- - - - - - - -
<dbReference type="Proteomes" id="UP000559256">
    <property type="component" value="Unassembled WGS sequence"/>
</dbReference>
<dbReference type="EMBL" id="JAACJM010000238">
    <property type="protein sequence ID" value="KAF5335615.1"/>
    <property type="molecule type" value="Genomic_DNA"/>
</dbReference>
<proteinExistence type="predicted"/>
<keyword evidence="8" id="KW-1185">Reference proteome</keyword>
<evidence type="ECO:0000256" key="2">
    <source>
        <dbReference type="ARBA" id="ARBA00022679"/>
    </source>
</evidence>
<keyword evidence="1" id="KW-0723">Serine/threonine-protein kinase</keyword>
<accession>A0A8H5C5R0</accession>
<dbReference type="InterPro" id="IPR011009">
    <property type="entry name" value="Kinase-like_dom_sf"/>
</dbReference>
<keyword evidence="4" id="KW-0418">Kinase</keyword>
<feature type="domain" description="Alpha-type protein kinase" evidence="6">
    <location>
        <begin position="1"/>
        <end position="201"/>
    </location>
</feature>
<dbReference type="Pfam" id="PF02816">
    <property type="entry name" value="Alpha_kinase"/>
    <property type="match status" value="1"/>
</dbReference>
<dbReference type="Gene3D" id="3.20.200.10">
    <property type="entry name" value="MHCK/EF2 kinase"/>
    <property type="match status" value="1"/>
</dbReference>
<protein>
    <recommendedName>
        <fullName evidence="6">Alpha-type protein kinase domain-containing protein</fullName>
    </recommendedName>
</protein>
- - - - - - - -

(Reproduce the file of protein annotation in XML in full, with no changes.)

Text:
<dbReference type="Proteomes" id="UP000559256">
    <property type="component" value="Unassembled WGS sequence"/>
</dbReference>
<dbReference type="EMBL" id="JAACJM010000238">
    <property type="protein sequence ID" value="KAF5335615.1"/>
    <property type="molecule type" value="Genomic_DNA"/>
</dbReference>
<proteinExistence type="predicted"/>
<keyword evidence="8" id="KW-1185">Reference proteome</keyword>
<evidence type="ECO:0000256" key="2">
    <source>
        <dbReference type="ARBA" id="ARBA00022679"/>
    </source>
</evidence>
<keyword evidence="1" id="KW-0723">Serine/threonine-protein kinase</keyword>
<accession>A0A8H5C5R0</accession>
<dbReference type="InterPro" id="IPR011009">
    <property type="entry name" value="Kinase-like_dom_sf"/>
</dbReference>
<keyword evidence="4" id="KW-0418">Kinase</keyword>
<feature type="domain" description="Alpha-type protein kinase" evidence="6">
    <location>
        <begin position="1"/>
        <end position="201"/>
    </location>
</feature>
<dbReference type="Pfam" id="PF02816">
    <property type="entry name" value="Alpha_kinase"/>
    <property type="match status" value="1"/>
</dbReference>
<dbReference type="Gene3D" id="3.20.200.10">
    <property type="entry name" value="MHCK/EF2 kinase"/>
    <property type="match status" value="1"/>
</dbReference>
<protein>
    <recommendedName>
        <fullName evidence="6">Alpha-type protein kinase domain-containing protein</fullName>
    </recommendedName>
</protein>